Cold weather, hot budgets

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As Chicago records its coldest first week of December since World War II, it's worth noting that business marketing is hot again, with increased budgets—especially online—and new campaign launches. Take a look at our exclusive "2006 Marketing Priorities and Plans" survey (page 26). ¶ This year, our annual survey found that 60.7% of respondents will be working with bigger budgets in 2006. Less than a third (31.6%) said their budgets would be flat; and only 7.7% said their budgets would decrease. Moreover, a whopping 69.8% of respondents said they plan to introduce new ad campaigns in 2006.

The consensus growth estimate for b-to-b marketing budgets in 2006 is between 6% and 11%.

One fascinating finding of a survey of nearly 100 b-to-b marketers by Blackfriars Communications, a consulting and research firm, is that companies that measure the performance of marketing plan to increase budgets by a much higher percentage than those that don't measure marketing.

"Those companies that measure marketing [66 out of 98] plan to increase their marketing budgets an average 13.0% in 2006, while those that don't measure marketing plan to increase their marketing budgets by only 2.0% in 2006," writes Kate Maddox, in her story about this and other research ("Research studies find marketing budgets up," page 28).

Surprising no one, online spending has dominated the headlines this year and will continue to do so next. Online ad spending in the U.S. will reach $15.6 billion in 2006, up from $12.9 billion this year, predicts research company eMarketer.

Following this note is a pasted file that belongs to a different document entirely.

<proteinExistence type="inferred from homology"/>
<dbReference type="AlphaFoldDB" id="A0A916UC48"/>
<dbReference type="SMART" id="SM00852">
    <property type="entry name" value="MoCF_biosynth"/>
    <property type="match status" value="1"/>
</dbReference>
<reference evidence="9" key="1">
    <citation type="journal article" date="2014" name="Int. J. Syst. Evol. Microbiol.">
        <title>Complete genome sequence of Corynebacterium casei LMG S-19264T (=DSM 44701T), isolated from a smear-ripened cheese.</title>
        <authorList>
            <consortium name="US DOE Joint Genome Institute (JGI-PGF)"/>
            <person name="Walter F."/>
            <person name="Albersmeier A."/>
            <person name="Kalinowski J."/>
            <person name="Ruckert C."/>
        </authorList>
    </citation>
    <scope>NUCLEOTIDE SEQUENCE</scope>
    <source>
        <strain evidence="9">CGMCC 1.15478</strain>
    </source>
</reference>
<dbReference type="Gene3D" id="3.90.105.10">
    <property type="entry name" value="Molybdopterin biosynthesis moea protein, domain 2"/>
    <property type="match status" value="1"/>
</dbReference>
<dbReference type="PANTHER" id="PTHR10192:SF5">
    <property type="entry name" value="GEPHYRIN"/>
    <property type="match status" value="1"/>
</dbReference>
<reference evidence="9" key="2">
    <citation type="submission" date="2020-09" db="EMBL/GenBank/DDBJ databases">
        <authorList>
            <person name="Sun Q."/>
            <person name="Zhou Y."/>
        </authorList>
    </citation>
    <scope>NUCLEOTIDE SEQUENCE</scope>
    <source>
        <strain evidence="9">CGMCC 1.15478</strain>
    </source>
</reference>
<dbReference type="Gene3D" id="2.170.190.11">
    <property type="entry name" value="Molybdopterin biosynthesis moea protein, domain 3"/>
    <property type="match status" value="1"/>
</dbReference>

But it would be Pollyannaish to say there aren't difficult challenges confronting business marketers. While the following three items don't represent an exhaustive list of the topics BtoB will cover in 2006, they will be front and center:

Media fragmentation. A slew of syndication technologies is further fracturing the media landscape. Marketers and publishers alike are witnessing an unprecedented scattering of their audiences across channels that increasingly include nontraditional, peer-to-peer platforms such as blogs. How are marketers effectively finding and engaging their audiences in these settings?

Infrastructure. Technology, both for execution and measurement, is revamping how marketers work, make decisions and communicate their value. This topic is so important that next month BtoB will inaugurate a new section devoted to it.

A profession in flux. What skills do marketers require today? How can the marketing department do a better job working with its counterparts in sales, product development, research and IT? How is marketing perceived by top management?

I'm certain many of you have stories to tell us about these and other subjects. Drop me an e-mail.

On behalf of the BtoB staff, we wish you a happy holiday season. Here's to a healthy and prosperous 2006!

Ellis Booker is editor of BtoB and BtoB's Media Business. He can be reached at

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